Health departments scramble to fight hepatitis A outbreak

Peyton Manning had hepatitis C but didn’t know about hepatitis
A or the outbreak until it hit him. (Michael Clevenger, Courier Journal)

The nation’s largest outbreak of hepatitis A has slacked off somewhat in Kentucky, but remains a threat and local health departments are dipping into their reserves and taking unusual steps to get people vaccinated for the liver disease, which has killed 44 Kentuckians during the outbreak.

The medical director of the Lake Cumberland District Health Department doesn’t usually give vaccinations, but each of her counties only had one or two nurses to do that, so Dr. Christine Weyman started giving shots, too, Laura Ungar and Chris Kenning report for the Louisville Courier Journal.

“She has gone out to vaccinate drug users who largely were spreading the virus,” they report. “She once went so far as to chase two men down a street to persuade them to get the shot. (They weren’t interested.) She also went to the crowded Pulaski County Detention Center, realizing the 213-bed jail with more than 400 inmates could be an excellent incubator for the virus. Right outside the jailer’s office door, her health department placed a refrigerator for the sole purpose of storing vaccines.”

“In many ways,” Ungar and Kenning wrote, the Somerset-based department “is a microcosm of rural Kentucky’s continuing struggle with hepatitis A. What’s happening there reflects how Kentucky’s communities with limited resources are quietly battling the nation’s largest and deadliest outbreak — learning as they go and altering their strategies to meet the many challenges they face.”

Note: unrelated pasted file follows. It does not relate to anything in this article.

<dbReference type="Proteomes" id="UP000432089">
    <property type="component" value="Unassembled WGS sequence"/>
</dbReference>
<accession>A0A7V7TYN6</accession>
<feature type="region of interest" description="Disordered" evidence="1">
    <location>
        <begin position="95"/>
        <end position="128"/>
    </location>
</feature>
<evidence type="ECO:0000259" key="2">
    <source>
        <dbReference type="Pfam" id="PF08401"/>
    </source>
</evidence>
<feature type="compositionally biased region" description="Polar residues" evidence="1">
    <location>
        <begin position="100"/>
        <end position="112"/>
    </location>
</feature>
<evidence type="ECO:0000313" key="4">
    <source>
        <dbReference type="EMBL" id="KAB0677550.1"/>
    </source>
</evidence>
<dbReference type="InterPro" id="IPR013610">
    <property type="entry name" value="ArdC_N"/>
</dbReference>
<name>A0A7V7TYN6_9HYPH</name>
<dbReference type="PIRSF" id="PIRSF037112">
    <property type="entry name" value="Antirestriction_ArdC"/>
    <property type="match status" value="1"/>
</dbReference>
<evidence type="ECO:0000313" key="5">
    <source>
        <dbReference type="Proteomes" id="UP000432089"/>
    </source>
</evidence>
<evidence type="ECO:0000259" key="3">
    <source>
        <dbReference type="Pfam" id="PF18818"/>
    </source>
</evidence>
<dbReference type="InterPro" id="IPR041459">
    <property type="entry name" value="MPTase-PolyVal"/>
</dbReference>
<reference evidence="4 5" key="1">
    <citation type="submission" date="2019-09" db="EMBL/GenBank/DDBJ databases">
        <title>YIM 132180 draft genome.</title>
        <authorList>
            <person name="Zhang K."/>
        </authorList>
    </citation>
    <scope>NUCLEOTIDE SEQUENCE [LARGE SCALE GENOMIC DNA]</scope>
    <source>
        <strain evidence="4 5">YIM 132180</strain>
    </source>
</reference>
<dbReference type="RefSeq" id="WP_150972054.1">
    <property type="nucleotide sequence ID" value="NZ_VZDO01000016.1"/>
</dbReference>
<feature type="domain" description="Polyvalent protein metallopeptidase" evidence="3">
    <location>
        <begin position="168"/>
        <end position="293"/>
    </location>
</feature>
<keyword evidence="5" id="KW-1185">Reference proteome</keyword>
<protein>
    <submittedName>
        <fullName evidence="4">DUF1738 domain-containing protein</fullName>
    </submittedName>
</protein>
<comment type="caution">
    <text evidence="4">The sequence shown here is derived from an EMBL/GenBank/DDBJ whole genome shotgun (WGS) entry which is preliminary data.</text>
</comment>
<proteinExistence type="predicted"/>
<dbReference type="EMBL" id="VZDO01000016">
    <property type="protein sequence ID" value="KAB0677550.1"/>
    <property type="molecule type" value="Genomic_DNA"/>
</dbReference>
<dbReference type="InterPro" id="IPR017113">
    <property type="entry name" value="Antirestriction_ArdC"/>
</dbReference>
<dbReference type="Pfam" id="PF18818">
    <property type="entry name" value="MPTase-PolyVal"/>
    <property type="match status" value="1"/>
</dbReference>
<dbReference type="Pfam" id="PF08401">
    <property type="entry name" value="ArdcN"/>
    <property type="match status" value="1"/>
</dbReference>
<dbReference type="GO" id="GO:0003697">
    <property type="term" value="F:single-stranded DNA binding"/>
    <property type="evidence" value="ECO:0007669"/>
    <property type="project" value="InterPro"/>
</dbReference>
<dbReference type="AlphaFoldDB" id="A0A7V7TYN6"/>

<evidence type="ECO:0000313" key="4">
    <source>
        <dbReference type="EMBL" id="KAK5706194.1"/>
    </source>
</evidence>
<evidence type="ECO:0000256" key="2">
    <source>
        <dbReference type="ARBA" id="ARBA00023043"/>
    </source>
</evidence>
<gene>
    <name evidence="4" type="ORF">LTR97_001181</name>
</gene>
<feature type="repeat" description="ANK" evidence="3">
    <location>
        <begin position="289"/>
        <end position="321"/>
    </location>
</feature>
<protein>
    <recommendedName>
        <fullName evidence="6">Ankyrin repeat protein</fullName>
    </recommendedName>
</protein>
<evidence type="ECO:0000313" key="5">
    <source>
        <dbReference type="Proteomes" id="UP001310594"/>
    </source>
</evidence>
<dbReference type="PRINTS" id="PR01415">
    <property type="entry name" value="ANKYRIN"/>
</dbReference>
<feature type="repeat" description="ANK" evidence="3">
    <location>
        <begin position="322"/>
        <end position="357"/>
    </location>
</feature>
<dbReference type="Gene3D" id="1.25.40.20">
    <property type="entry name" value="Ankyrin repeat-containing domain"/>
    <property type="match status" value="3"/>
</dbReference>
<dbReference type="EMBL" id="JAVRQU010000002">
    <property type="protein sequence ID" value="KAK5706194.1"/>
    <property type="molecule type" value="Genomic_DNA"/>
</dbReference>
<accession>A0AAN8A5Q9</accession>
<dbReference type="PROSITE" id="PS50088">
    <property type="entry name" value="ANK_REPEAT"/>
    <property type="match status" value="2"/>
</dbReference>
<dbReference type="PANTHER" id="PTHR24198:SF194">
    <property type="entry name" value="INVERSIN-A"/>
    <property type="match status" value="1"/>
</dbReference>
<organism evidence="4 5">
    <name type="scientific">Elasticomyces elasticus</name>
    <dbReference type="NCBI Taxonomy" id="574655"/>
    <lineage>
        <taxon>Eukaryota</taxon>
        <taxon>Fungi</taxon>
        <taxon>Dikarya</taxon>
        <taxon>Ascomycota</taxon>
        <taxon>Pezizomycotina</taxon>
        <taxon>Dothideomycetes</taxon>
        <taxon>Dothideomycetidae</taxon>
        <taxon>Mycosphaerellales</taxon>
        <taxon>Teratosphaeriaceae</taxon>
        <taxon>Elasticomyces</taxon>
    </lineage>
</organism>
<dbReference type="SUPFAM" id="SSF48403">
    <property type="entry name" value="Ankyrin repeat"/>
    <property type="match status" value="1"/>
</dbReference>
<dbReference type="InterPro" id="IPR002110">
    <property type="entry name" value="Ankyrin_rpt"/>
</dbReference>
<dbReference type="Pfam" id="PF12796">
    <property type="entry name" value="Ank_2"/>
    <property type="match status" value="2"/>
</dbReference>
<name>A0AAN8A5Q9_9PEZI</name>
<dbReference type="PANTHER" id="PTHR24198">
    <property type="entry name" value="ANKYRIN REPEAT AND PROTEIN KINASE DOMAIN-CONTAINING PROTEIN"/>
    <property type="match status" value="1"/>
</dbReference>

The state has averaged 76 hepatitis A cases per week this year, “sometimes reaching more than 90 a week, compared with 151 a week at its peak in early November,” the CJ reports, but “Kathleen Winter, an epidemiologist at the University of Kentucky, said a recent downward curve in the outbreak doesn’t necessarily mean it’s waning.”

“We still need robust intervention,” Winter told the newspaper. “It’s still too early to say whether it’s really winding down. We still have individuals getting sick, being hospitalized and dying.”

The story’s first example was Peyton Manning, 27, “who was sleeping behind a Walmart in Lexington and spending his days shooting meth and heroin. Late last year, he admitted himself to The Healing Place in Campbellsville. Then a virus hit him. He couldn’t sleep. He couldn’t keep any food down.” He went to the UK hospital and recovered at his mother’s home.

Manning already had hepatitis C, but said he didn’t know about hepatitis A or the outbreak. “didn’t even know it was a thing,” he told the CJ. “I started to watch the news. It was like, damn, I didn’t know it was that bad.”
Health departments are responding “with a mix of resources,” the paper reports. “In addition to using state funding, local health departments can also order federally funded vaccine through the state or buy shots using money from $233 million in county health department reserves,” which “vary greatly across counties and area development districts. They’re in the negative numbers in some places and reach into the millions of dollars in others.”
The Lake Cumberland agency had unrestricted reserves of about $5 million when the outbreak hit in 2017, but was “trying to avoid using this as much as possible to help with the pension crisis,” said Ron Cimala, its administrative director. Many health departments have said they will have to close unless the legislature keeps giving them relief from the state’s new requirement for funding their employees’ pensions.
Ranges of health department reserves that could be used to pay Kentucky Employees Retirement System obligations. About half of the counties are in district departments; others are independent.
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